Unless you are a young person who is growing up with the current crop of Superstars, it almost always seems like people think WWE was better during a different era.
The '70s had big names like Bruno Sammartino creating world title records nobody will ever be able to break, and the '80s had an even bigger boom with the likes of Flair, Hogan and Randy Savage emerging as top stars in the industry.
The '90s had guys like Hart, Michaels and Sting leading the charge before The Attitude Era saw people turn to The Rock, "Stone Cold" Steve Austin, Kurt Angle and Triple H.
Even the 2000s had breakout stars like Cena, Edge, Batista and Randy Orton making their mark on the industry. Believe it or not, some people pine for the Ruthless Aggression era.
This is where things get a bit murky. WWE wants to appeal to everyone, which means it has to occasionally use some of these people to scratch that nostalgic itch we all have from time to time.
However, if WWE was able to build new megastars the crowd cared about as much as these legends, the company wouldn't need to keep bringing the old guys back.
The Only Solution
WWE is doing great financially, at least for now. Its stock price sits at $70/share as of the end of business on Tuesday, according to MarketWatch.com. At this point five years ago, its stock price was just below $14/share.
Being profitable is great for investors but means nothing to the average fan who doesn't own shares in the company. The WWE Universe just wants a good product, and the company was not delivering on a consistent basis until recently.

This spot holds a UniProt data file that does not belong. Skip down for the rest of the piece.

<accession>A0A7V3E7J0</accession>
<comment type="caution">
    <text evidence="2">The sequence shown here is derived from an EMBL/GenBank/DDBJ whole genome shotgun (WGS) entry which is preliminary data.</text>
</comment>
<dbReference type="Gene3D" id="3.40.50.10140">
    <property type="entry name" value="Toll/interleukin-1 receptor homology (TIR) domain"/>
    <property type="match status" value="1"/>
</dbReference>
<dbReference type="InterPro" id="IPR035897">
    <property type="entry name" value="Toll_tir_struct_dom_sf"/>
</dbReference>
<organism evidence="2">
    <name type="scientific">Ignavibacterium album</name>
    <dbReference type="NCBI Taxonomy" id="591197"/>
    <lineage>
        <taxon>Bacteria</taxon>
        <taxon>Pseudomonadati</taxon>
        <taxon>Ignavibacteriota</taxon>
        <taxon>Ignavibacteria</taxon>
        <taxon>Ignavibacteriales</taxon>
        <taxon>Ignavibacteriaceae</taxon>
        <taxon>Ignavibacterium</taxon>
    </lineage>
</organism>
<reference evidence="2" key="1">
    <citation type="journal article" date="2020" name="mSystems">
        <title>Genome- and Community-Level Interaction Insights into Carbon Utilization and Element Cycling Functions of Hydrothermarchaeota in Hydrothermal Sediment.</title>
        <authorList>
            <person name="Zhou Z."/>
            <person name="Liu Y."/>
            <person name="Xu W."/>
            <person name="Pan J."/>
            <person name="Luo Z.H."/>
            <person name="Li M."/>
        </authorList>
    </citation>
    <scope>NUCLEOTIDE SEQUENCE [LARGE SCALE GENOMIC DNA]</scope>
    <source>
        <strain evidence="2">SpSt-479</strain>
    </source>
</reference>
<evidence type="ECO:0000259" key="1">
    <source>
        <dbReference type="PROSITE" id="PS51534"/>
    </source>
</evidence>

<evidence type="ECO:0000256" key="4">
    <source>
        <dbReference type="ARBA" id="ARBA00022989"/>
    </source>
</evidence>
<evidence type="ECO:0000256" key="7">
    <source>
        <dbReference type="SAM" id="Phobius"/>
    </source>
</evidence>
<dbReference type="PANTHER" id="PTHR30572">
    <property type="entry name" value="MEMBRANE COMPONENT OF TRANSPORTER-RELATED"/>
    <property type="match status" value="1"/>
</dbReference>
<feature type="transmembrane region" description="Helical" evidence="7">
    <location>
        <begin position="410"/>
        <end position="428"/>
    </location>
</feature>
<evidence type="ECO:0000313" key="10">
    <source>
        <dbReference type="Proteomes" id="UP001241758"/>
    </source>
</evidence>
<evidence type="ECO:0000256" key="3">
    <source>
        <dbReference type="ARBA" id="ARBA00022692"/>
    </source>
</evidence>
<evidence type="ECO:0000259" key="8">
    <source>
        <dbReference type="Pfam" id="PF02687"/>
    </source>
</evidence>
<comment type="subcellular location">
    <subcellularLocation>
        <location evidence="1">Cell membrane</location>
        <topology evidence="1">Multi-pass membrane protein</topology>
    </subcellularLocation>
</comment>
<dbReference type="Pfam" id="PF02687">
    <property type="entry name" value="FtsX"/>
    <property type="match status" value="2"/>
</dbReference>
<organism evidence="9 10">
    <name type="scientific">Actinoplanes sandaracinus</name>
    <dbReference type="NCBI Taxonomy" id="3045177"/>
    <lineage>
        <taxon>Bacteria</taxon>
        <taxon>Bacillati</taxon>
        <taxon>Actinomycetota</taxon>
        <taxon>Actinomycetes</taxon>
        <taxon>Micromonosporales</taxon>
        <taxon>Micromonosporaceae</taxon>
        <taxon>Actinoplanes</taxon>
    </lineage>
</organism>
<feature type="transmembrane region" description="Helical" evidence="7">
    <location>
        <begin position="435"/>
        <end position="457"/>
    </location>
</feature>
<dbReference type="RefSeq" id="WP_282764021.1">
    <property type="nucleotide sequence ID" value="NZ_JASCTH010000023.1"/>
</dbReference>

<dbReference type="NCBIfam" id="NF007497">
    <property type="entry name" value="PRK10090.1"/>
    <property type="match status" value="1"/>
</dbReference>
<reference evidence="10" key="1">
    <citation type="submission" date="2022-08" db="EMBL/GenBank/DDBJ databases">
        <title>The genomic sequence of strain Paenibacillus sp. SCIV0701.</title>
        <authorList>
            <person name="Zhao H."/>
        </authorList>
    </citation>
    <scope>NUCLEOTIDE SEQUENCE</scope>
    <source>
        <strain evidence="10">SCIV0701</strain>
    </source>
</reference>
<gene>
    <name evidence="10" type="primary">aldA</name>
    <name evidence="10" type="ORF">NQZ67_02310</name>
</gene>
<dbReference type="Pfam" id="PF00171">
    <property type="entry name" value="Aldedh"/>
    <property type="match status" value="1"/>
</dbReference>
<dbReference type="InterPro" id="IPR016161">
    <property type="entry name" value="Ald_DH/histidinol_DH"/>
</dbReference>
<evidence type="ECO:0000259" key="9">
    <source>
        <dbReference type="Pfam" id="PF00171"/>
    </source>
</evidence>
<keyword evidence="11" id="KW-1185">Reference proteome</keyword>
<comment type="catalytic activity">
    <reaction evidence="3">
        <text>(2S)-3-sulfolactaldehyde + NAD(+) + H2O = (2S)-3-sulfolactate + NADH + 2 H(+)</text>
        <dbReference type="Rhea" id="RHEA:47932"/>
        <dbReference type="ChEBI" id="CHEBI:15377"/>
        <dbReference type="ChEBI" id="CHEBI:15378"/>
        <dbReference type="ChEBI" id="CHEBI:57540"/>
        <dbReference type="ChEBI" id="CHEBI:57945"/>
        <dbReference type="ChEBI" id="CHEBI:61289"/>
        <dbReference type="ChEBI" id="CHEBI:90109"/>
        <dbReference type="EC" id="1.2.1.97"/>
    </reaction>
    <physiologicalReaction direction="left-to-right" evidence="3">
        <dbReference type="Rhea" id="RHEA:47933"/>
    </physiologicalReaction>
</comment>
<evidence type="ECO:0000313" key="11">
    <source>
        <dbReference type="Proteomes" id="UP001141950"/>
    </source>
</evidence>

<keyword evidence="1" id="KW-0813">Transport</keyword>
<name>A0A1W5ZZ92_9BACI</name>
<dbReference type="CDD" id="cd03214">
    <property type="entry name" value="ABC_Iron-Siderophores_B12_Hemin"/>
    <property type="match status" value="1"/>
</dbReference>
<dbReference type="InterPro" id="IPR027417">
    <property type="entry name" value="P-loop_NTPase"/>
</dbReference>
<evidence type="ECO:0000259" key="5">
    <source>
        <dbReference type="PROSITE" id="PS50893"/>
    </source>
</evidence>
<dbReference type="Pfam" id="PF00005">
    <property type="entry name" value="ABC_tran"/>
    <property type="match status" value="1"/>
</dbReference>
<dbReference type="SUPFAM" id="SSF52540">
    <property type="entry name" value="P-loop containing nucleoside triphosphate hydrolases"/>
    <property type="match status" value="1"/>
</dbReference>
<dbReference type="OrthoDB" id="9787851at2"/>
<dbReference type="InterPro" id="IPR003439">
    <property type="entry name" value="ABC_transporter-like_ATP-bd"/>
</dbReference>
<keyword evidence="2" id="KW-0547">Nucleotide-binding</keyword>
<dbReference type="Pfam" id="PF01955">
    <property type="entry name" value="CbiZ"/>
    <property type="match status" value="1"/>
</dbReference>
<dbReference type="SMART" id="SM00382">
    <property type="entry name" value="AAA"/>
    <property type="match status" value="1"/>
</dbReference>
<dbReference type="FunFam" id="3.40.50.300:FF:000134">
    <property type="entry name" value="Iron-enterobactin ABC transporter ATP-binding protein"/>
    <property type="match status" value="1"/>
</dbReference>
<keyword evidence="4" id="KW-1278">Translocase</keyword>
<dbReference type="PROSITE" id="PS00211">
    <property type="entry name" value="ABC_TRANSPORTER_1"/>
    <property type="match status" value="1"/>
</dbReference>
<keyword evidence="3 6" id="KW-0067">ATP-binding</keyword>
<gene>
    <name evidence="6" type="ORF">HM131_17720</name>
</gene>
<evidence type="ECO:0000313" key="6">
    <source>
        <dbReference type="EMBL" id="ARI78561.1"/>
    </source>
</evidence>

Instead of relying on part-timers and Hall of Famers to bring in lapsed viewers, WWE needs to focus solely on building new stars for the future.
Cameos from legends need to be saved for the Hall of Fame and WrestleMania. The rest of the year, it's should be up to the full-time roster to make the shows must-see programming.
At one point, Braun Strowman was poised to be the next breakout star. He was being booked as unbeatable, and WWE was spending a lot of money to get him over with segments like the times when he flipped over an ambulance and ripped a Ford Mustang apart with his bare hands.
This is the kind of strategy management needs to employ with whoever it decides will be the next Rock or Stone Cold. The old saying goes, "You have to spend money to make money."
Instead of paying ridiculous sums to get people like Goldberg to show up, WWE should be investing that cash in putting over someone who can lead the roster for the next decade.
What the company is doing right now with Bray Wyatt is a perfect example of the kind of strong push it needs to give to some of its younger stars who have a chance of becoming popular in the mainstream.
WWE has no shortage of charismatic performers. It just needs to pick a few and commit to making them famous. It if keeps changing course and pushing different people all the time, fans might start flocking to other promotions as they did during the Monday Night War.
Who do you think should be WWE's next breakout star?